sacred rite recognized as of particular importance and significance
(Redirected from Sacraments)
- Sometimes Sacrament can stand for Eucharist
In Christianity, a sacrament is a special rite. It is a visible token of the reality of God.
Sacraments in the Catholic ChurchEdit
The Roman Catholic Church knows seven such sacraments. These are
- Baptism - usually given shortly after birth, it is meant to forgive original sin.
- Confirmation - done when reaching maturity
- Holy Eucharist - The body and blood of Jesus Christ is eaten to remember the Last Supper.
- Holy orders - the deacon, the priest and bishop.
- Penance and remission of sins
- Anointing of the Sick - used to be known as Last Rites, given shortly before death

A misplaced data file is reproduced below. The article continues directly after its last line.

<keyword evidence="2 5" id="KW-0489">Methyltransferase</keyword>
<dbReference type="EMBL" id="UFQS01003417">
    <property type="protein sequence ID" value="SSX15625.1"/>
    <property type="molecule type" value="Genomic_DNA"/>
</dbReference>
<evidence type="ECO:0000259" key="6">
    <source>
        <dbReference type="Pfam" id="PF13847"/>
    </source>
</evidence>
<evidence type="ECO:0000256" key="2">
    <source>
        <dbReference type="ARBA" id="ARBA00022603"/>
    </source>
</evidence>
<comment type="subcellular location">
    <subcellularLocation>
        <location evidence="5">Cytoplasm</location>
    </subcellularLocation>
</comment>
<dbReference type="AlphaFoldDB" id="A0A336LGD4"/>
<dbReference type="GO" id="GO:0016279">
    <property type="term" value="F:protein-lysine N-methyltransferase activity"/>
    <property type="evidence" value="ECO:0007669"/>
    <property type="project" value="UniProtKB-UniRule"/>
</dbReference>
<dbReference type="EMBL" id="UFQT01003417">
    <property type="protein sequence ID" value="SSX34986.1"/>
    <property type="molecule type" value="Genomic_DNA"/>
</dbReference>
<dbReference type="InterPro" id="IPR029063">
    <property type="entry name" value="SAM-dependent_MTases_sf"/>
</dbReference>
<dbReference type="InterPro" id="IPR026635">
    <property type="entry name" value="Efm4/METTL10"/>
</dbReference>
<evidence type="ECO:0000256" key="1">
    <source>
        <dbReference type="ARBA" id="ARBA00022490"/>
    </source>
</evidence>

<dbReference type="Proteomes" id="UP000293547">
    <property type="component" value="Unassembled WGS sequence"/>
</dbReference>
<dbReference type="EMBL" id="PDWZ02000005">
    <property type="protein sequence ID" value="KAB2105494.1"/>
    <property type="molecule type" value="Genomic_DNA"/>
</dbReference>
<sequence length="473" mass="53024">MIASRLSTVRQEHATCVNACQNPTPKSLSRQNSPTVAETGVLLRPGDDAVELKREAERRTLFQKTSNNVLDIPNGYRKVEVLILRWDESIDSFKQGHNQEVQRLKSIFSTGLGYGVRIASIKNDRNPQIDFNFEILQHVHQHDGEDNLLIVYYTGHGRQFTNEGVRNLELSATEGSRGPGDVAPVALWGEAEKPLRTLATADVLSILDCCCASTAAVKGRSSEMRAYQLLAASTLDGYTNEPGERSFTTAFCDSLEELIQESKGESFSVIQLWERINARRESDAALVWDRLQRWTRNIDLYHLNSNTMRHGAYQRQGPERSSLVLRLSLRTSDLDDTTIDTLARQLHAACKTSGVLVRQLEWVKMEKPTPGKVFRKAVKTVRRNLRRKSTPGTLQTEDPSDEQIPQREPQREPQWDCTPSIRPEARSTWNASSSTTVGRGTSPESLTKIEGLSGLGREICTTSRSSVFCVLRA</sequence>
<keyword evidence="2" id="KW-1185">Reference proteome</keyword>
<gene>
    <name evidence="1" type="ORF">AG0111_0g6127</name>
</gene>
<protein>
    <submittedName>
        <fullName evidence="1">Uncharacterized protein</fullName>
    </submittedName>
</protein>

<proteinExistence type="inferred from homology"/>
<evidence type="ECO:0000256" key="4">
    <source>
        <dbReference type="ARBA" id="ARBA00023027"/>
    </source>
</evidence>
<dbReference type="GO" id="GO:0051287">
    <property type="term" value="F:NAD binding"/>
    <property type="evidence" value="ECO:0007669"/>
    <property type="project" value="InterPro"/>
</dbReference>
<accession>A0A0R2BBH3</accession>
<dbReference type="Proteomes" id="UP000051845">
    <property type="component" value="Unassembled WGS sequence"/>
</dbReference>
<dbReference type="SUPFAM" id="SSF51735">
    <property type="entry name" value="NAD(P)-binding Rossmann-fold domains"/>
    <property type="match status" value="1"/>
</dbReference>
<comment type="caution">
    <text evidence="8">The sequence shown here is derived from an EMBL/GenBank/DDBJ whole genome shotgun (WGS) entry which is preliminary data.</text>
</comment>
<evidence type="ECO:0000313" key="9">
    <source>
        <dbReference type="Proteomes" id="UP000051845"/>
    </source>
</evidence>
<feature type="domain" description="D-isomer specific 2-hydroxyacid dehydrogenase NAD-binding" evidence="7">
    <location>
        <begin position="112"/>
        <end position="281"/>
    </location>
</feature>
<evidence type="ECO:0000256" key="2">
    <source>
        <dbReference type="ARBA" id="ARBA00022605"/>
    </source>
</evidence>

Following Martin Luther's tradition, many Protestant churches see only Baptism and Lord's Supper as Sacraments. They also have most of the other rites, but do not consider them to be sacraments.
Eastern Orthodox and Oriental Orthodox viewsEdit
Eastern Orthodox and Oriental Orthodox Churches basically have the same views as the Roman Catholic Church. They say however, that many things the church does (as church), can be seen as sacraments, in some way.